In my last column, I suggested many self-storage operators have--perhaps unconsciously--concluded that product retailing and merchandising is "unfamiliar territory." As a result, they do not attempt retail; or if they do, it is in an uncommitted manner.
What I would like to point out is good merchandising is not hard or difficult. It's just "unfamiliar territory." All it really takes is some planning and research--activities you are certainly familiar with and value. You plan for financing, you research appropriate site locations, you determine demographics and the selection of building materials and so on. You do not question the necessity for planning and research when developing your property or creating its success strategy. But you are comfortable with the process because it's familiar to you; or if it isn't, you know the importance of seeking sound professional advice.
Developing a good retail plan is no less or more difficult, and the reward can be equally worthwhile. Supply sales can and do represent 5 percent or more of a self-storage operator's overall gross sales. There is no mystery in determining which elements of merchandising require research and planning. Below are some of the basics you need to create a catalyst for retail success.
1. Plan your office and retail area to best accommodate and merchandise product. Something to consider is to build box slots into a wall or counter, or use attractive box-bin fixtures. Moving and storage boxes are large and take up a great deal of retail space. By creating a display "home," you eliminate box clutter and make selection easy.
Use signage over box slots or on fixtures to indicate sizes. Try to purchase boxes with copy and graphics on them that indicate their use. This takes the guesswork out of box selection and eliminates the need to have many assembled boxes on the floor. Clutter conflicts with making the right first impression.
Monitors, bulletin boards, notices and, in some cases, windows should not interrupt retail space. When creating your retail area, it is best to keep all retail products together. Merchandising is all about presentation. If you create the right appearance, you will increase regular as well as impulse sales. Merchandise your supplies so they are easily seen and logically organized.
2. Use signage to inform and create an image for your property. Attractively designed, colorful and properly worded signs tell your customers a lot about your property. Signage is like the icing on the cake. You may have a delicious cake, but no one is going to try it if it doesn't look appealing.
A sign over your moving and storage supplies frames them and creates a supply department. The use of an informative sign such as "Pack Your Cherished Belonging the Professional Way" brings attention to a previously unrecognized need. Signs may also be used to build incremental sales, i.e., "Buy 5 Boxes and Receive an Economy-Size Roll of Bubble Wrap FREE." Remember, however, that like good retail packaging, signs need to look professional. A primitive-looking sign or poorly designed retail package is actually worse than no sign or product at all. It creates the wrong impression. You are a professional; everything about your property should reinforce this.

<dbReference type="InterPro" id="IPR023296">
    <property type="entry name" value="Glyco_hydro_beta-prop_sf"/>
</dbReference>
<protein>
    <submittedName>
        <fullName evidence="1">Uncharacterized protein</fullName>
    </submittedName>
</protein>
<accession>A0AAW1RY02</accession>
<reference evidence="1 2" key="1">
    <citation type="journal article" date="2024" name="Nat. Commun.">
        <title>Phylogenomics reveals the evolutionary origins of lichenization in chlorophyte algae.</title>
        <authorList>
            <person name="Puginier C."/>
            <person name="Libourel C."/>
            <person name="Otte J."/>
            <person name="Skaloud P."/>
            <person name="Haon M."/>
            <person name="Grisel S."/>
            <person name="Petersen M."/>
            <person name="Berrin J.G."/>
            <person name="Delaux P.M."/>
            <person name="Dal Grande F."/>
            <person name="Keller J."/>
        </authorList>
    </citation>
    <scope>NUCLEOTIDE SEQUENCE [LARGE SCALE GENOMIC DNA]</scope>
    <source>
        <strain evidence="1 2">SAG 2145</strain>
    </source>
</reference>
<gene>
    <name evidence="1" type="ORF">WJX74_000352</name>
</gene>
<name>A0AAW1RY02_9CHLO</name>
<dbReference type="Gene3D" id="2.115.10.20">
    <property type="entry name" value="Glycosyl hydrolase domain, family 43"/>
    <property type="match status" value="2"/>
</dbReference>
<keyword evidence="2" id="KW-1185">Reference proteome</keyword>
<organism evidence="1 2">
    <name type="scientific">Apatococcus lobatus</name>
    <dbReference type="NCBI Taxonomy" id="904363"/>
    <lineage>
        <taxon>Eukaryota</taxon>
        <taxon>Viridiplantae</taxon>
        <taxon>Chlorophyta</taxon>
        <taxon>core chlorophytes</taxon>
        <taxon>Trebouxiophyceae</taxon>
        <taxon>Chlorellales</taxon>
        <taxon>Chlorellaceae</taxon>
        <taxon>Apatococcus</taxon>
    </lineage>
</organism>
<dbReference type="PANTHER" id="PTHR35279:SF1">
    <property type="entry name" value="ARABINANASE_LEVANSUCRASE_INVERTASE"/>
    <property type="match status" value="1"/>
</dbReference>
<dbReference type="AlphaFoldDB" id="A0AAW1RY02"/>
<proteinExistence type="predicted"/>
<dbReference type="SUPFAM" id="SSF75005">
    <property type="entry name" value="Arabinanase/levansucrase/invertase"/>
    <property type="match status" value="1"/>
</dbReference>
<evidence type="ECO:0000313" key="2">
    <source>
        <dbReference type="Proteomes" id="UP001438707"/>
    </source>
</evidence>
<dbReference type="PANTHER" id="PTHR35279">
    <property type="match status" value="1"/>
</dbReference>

3. Product packaging should communicate a product's features and benefits as well as enhance the image of your property. Undoubtedly, the self-storage customer, like any retail customer, is attracted to products that are easy to understand and use. He doesn't have time for personal explanations (and often times, nor does store personnel). That's why it's so important the retail packaging does most of the selling through the use of dynamic graphics, demonstrational photography and helpful copy.
The average customer does not know what a cell kit is used for, that larger diameter bubble wrap is better for packing heavier products or that disk padlocks provide a greater level of security. In many cases, they must rely on the packaging to communicate all this. Good retailers know an informed customer is more likely to make a purchase--in fact, multiple purchases.
Private-label products aren't always the answer, either. I understand everyone likes to see their name in lights. However, if you make packaging concessions that compromise perceived product quality or use poorly designed graphics, you aren't accomplishing your goal, which should be to increase product sales and enhance the professional image of your property. Your retail customer is pretty sophisticated, so your products and packaging need to reflect this. If you're interested in developing a private-label program, make sure the packaging looks first class. Spend a little extra to do it right; it'll pay big dividends.
Retailing and product merchandising may be "unfamiliar territory," but with such a substantial upside, it's worth coming up with the right plan. Start small, but think big!
Roy Katz is president of Supply Side, which distributes packaging as well as moving and storage supplies. The company has developed merchandising programs for many leading companies including Storage USA, the U.S. Postal Service, Kinko's and Mail Boxes Etc. For more information, call 800.284.7357 or 216.738.1200.
The debut of "Retail Results," published in the July 2002 issue of Inside Self-Storage, included two photographs of a Shurgard facility retail area. These photos were neither submitted nor approved by Supply Side. Shurgard is not a client of the company. We apologize for any confusion this may have caused.